Foundations and Assessment of Education/Edition 1/Foundations Table of Contents/Chapter 1/1.3.2< Foundations and Assessment of Education | Edition 1/Foundations Table of Contents | Chapter 1
Professionalism Vs. TeachingEdit
By: Beverly Bryan bbrya001
- Students Should Be Able To Determine What Makes A Professional
- Students Should Be Able To Clearly Understand Why There Is A Debate About The Professional Status Of Teachers
- Students Should Be Able To Decide For Themselves If A Teacher Should Be Considered A Professional
Though at first it may seem surprising, the debate of whether or not teaching should be given the status of professional career exists. Through this article, we will explore what qualities constitute being a professional. Why wouldnât someone who has dedicated his life to instructing students be given the status of professional? Hasnât he received years of training prior to obtaining a college degree and qualification for this occupation? However, historically, teacher education has been criticized for a lack of âintellectual contentâ and âinferior intelligence of teachers,â thus negating (or seriously diminishing) any claims to being a profession (Soder, pg. 71.). Teachers naturally disagree with this argument, setting forth their own reasons why they deserve the title.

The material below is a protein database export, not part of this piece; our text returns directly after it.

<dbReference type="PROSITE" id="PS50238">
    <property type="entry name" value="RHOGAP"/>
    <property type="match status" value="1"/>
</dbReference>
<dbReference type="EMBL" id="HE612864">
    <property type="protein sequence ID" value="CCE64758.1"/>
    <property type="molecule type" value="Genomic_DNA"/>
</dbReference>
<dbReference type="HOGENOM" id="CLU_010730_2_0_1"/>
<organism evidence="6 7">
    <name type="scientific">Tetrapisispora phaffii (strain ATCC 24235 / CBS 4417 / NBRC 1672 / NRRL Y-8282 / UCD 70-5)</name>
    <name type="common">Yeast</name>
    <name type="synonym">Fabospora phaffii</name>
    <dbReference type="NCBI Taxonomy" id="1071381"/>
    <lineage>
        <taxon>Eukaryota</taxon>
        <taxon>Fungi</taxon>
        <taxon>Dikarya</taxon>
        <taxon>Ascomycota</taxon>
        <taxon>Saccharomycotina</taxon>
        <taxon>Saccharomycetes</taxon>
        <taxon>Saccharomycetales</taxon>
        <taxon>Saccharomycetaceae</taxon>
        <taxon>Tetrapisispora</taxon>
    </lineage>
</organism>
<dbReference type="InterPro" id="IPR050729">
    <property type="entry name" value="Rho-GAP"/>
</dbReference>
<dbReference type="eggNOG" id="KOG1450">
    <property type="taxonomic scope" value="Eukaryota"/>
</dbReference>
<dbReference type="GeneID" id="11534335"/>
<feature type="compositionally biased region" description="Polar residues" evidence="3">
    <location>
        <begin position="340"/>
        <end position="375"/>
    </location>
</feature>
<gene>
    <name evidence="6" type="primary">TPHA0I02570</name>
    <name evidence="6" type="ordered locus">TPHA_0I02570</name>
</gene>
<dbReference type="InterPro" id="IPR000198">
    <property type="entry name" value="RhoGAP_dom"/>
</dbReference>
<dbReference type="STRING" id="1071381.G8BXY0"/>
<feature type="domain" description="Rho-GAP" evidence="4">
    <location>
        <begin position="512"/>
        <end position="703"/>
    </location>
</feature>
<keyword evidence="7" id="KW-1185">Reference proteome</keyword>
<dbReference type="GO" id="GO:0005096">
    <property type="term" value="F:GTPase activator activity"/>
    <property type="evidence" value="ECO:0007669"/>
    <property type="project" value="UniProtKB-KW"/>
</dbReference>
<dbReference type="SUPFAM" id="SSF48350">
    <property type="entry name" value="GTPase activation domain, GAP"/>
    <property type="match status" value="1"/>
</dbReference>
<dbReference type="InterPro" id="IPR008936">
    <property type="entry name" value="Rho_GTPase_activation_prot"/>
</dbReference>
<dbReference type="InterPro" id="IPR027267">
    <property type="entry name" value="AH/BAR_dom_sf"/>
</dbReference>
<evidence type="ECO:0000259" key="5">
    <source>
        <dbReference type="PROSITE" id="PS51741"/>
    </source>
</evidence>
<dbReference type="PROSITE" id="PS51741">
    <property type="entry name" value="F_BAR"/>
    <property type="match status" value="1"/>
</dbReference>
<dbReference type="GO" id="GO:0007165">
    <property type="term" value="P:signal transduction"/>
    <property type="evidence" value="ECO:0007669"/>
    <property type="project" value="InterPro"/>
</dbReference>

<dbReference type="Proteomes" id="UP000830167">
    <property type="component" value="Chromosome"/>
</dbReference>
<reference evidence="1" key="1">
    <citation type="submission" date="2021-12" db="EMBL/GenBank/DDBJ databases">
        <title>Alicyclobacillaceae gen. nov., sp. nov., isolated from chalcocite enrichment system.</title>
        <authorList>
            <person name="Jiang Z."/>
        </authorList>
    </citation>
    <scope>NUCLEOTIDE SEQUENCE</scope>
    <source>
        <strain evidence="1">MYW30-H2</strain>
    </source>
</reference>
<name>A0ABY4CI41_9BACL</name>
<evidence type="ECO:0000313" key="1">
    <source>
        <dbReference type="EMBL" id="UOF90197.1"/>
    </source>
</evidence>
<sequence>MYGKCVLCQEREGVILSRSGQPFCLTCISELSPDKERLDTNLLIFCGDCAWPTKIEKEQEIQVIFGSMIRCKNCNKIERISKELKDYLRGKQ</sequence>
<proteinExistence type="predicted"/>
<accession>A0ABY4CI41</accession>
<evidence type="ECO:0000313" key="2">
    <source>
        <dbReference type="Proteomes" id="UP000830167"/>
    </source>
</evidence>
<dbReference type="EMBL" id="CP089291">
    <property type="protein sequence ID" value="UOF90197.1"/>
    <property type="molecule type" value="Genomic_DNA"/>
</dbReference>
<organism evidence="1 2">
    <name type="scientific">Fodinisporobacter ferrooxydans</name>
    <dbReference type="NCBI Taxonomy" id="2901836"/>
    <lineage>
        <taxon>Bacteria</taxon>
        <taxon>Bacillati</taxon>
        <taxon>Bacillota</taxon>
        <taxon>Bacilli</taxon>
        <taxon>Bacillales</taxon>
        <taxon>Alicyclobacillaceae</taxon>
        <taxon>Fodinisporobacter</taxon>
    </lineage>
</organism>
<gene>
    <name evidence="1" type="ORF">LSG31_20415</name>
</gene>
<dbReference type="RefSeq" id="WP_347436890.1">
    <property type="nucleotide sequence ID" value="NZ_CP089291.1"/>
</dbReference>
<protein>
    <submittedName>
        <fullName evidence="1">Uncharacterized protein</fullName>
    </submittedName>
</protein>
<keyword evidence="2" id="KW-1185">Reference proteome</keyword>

What Is A "Professional"?Edit
Clearly from the fact that this debate exists, different definitions of professionalism exist and vary between individuals. For instance, a âbusiness professionalâ is one who holds a position ordered by things such as ethics, standards of behavior, and performance, as required of everyone within the workforce(Saringer,2009). The explanation found in the dictionary defines âprofessionalâ as âfollowing an occupation as a means of livelihood or for gain: a professional builder (professional).â Yet it also describes it as âa person who belongs to one of the professions, esp. one of the learned professions (professional).â Thus it appears that a professional occupation could be within a select category of occupations, or basically any job that can supports one's livelihood (Kelley, pg.2).